God's love for us is poured out in the Sacrament of the Holy Eucharist, where Jesus Christ becomes truly present for us, giving us life and healing.

We remember Jesus, His life and love for each one of us in the celebration of the Eucharist.

We remember the presence of Jesus through the Eucharist…hidden in the consecrated bread and wine. We proclaim the death of Jesus Christ until He comes in glory.

“And whilst they were eating, Jesus took bread; and blessing, broke, and gave to them, and said: Take ye.  This is my body.  And having taken the chalice, giving thanks, he gave it to them. And they all drank of it.  And he said to them: This is my blood of the new testament, which shall be shed for many.” (Mark 14:22-24, Douay Rheims)

“The simplest way to express what Christ asks us to believe about the Real Presence is that the Eucharist is really He.  The Real Presence is the real Jesus. We are to believe that the Eucharist began in the womb of the Virgin Mary; that the flesh which the Son of God received from His Mother at the Incarnation is the same flesh into which He changed bread at the Last Supper; that the blood He received from His Mother is the same blood into which He changed wine at the Last Supper.  Had she not given Him His flesh and blood there could not be a Eucharist.

We are to believe that the Eucharist is Jesus Christ - simply, without qualification.  It is God become man in the fullness of His divine nature, in the fullness of His human nature, in the fullness of His body and soul, in the fullness of everything that makes Jesus JESUS.  He is in the Eucharist with His human mind and will united with the Divinity, with His hands and feet, His face and features, with His eyes and lips and ears and nostrils, with His affections and emotions and, with emphasis, with His living, pulsating, physical Sacred Heart.  That is what our Catholic Faith demands of us that we believe.  If we believe this, we are Catholic.  If we do not, we are not, no matter what people may think we are.” - Father John A. Hardon S.J.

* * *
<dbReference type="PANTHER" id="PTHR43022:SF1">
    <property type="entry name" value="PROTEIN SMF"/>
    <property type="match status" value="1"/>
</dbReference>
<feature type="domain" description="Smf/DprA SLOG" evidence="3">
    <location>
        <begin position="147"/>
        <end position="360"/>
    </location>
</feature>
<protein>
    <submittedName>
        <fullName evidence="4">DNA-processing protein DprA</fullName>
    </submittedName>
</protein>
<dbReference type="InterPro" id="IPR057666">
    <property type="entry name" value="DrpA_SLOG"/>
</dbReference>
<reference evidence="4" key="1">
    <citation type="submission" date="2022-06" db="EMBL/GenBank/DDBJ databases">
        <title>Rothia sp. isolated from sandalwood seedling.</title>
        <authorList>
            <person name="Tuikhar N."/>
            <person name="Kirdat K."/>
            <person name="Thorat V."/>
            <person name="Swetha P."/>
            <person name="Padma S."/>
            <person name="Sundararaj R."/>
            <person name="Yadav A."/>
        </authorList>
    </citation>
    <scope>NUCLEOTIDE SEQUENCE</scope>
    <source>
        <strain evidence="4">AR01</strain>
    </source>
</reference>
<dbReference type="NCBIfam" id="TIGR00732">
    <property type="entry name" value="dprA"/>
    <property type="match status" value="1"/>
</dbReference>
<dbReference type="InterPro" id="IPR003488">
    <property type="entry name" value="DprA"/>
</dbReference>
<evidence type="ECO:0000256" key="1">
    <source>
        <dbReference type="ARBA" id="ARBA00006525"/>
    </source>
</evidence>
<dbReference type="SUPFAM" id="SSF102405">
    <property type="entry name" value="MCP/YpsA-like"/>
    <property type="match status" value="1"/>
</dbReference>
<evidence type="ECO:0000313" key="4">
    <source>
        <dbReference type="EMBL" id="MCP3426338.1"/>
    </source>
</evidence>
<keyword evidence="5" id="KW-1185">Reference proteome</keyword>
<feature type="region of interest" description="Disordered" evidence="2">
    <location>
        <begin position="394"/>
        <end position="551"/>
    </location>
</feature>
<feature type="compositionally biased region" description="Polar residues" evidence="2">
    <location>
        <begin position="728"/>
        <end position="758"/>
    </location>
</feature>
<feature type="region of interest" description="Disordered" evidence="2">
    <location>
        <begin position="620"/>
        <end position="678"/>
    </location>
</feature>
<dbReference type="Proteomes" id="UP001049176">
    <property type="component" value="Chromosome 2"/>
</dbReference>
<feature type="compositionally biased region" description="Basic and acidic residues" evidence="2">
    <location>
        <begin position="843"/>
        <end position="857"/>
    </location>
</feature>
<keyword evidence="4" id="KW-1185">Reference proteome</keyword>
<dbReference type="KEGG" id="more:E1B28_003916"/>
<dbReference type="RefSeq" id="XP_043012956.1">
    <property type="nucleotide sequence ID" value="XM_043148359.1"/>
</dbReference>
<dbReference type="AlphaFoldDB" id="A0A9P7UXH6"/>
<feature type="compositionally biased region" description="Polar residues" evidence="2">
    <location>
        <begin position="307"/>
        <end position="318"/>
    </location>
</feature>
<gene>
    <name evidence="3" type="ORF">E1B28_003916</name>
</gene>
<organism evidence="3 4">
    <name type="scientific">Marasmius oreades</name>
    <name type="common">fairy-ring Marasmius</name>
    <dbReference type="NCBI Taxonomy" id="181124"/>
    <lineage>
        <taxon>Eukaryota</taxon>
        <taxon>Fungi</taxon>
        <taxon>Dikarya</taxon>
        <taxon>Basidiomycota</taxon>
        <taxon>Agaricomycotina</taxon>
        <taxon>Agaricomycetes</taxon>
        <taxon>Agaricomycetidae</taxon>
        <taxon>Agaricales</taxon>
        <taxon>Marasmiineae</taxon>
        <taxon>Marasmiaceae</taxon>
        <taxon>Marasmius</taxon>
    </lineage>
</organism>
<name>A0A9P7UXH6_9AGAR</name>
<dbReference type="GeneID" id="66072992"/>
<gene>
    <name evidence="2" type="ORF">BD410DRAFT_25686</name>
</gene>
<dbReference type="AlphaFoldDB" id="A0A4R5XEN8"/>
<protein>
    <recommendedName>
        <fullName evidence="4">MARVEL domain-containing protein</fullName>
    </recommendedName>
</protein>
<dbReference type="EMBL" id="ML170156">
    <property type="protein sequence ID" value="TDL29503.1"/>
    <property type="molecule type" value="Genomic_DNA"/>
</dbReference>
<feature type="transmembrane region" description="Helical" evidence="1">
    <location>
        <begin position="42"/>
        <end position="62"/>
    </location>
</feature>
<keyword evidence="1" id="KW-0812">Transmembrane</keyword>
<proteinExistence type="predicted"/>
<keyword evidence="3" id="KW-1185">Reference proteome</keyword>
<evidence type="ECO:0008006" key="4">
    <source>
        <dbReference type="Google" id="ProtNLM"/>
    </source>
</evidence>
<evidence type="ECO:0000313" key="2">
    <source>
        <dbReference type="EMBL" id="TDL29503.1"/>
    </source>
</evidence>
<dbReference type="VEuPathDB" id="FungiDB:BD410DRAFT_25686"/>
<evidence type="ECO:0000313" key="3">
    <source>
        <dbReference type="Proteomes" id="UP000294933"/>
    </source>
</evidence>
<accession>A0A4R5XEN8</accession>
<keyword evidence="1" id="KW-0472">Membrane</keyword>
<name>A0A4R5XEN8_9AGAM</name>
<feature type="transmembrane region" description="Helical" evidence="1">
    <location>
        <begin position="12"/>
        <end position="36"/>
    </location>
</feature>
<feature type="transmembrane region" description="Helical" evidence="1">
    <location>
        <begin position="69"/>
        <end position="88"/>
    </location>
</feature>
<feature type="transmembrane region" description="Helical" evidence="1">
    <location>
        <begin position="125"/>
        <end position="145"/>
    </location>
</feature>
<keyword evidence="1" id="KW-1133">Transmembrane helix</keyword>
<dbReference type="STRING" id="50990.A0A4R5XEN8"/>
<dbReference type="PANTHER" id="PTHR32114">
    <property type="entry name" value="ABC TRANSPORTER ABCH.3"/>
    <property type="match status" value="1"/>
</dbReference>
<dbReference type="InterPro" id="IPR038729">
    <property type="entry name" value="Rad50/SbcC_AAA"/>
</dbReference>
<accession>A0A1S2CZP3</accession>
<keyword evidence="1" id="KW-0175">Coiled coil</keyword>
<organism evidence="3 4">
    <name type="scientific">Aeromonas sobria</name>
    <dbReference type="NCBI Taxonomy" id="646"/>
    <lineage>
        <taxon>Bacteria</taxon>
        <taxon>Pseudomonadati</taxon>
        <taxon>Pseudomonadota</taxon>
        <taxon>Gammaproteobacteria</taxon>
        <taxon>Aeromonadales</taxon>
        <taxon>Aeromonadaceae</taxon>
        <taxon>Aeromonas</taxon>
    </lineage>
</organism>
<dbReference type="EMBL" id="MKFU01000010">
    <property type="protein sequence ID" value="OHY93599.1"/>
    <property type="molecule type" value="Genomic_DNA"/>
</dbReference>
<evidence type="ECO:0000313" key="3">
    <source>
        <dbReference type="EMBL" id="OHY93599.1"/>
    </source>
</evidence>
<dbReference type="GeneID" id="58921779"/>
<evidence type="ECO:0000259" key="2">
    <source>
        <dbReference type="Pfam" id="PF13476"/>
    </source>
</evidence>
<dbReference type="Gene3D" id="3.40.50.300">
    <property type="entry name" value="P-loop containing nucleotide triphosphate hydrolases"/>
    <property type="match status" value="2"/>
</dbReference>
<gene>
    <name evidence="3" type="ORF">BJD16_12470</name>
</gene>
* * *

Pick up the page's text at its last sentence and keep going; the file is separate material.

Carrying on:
“And whilst they were at supper, Jesus took bread, and blessed, and broke: and gave to his disciples, and said: Take ye, and eat. This is my body.  And taking the chalice, he gave thanks, and gave to them, saying: Drink ye all of this.  For this is my blood of the new testament, which shall be shed for many unto remission of sins.” (Matthew 26:26-28, Douay Rheims)

The Roman Catholic Church has consistently held fast to the belief in the Real Presence of the Holy Eucharist.  The Catechism of the Catholic Church states:

“The mode of Christ's presence under the Eucharistic species is unique.  It raises the Eucharist above all the sacraments as “the perfection of the spiritual life and the end to which all sacraments tend.”  In the most blessed sacrament of the Eucharist “the body and blood, together with the soul and divinity, of our Lord Jesus Christ and, therefore, the whole Christ is truly, really, and substantially contained.” “This presence is called ‘real’ - by which is not intended to exclude the other types of presence as if they could not be ‘real’ too, but because it is presence in the fullest sense: that is to say, it is a substantial presence by which Christ, God and man, makes himself wholly and entirely present.’”(The Catechism of the Catholic Church: para 1374)

Wednesday, April 20, 2011

Via Dolorosa 14/14…Jesus Is Laid In the Sepulchre